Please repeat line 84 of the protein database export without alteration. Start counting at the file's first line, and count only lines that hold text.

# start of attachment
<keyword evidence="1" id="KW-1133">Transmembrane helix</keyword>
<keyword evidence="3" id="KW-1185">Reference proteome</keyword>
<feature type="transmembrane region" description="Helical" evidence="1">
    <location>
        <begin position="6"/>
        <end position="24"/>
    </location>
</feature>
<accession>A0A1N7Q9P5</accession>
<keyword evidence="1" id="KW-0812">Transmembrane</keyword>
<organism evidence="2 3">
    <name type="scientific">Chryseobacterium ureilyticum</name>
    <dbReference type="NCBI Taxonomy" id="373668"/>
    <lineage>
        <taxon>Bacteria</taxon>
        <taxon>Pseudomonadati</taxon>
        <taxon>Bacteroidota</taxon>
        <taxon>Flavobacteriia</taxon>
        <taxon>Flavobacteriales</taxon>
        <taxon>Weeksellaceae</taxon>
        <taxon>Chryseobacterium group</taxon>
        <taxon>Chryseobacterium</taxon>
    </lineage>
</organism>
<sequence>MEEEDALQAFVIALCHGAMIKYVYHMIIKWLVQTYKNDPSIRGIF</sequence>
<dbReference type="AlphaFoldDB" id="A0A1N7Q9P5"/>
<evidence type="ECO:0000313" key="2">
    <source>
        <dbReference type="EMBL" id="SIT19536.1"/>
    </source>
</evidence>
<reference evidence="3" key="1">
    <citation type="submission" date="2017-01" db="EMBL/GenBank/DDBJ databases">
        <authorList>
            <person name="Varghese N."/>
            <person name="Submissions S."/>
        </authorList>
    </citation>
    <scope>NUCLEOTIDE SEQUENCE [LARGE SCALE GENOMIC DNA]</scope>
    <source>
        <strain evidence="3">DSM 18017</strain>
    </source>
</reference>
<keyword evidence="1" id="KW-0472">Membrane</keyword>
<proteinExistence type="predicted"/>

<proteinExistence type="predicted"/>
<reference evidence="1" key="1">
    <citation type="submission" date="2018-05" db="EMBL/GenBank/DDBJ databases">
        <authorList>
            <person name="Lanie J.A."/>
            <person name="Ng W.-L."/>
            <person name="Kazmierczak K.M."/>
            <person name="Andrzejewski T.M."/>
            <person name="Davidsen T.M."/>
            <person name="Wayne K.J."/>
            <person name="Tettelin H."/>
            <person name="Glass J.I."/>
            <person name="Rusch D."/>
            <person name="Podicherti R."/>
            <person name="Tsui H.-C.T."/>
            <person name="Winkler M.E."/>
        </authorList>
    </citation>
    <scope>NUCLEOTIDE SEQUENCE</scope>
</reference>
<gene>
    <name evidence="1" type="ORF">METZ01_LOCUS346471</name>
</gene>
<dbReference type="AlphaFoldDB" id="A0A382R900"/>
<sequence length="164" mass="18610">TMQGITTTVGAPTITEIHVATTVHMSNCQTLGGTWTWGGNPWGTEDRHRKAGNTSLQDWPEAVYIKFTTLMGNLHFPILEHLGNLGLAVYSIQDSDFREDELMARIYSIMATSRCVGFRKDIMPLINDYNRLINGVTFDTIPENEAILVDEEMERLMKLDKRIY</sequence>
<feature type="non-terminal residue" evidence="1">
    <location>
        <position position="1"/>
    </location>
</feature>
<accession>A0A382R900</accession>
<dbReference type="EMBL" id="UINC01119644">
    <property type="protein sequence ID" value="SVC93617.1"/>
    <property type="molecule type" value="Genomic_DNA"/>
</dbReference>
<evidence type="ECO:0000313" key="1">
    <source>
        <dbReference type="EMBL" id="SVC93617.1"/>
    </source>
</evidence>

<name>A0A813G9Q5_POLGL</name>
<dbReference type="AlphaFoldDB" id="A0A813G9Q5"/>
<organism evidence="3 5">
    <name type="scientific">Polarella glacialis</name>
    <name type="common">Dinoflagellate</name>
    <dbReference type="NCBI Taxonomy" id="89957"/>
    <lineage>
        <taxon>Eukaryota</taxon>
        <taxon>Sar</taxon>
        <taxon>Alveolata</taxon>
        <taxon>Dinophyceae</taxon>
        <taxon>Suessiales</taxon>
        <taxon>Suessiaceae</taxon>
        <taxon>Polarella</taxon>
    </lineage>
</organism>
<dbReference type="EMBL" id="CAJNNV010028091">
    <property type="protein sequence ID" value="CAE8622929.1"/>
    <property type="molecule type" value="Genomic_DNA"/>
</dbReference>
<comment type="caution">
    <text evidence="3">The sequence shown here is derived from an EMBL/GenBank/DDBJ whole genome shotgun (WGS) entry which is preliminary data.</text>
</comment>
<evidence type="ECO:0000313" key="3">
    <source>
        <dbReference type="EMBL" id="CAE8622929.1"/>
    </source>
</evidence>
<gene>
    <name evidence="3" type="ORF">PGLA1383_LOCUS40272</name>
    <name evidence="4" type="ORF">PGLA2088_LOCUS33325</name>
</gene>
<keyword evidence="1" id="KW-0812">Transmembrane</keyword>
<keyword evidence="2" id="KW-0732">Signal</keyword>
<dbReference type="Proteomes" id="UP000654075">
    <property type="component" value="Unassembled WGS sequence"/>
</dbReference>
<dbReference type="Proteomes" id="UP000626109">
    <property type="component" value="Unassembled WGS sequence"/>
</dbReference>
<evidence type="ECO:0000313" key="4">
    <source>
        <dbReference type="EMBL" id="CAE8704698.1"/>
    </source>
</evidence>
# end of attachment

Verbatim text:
    </source>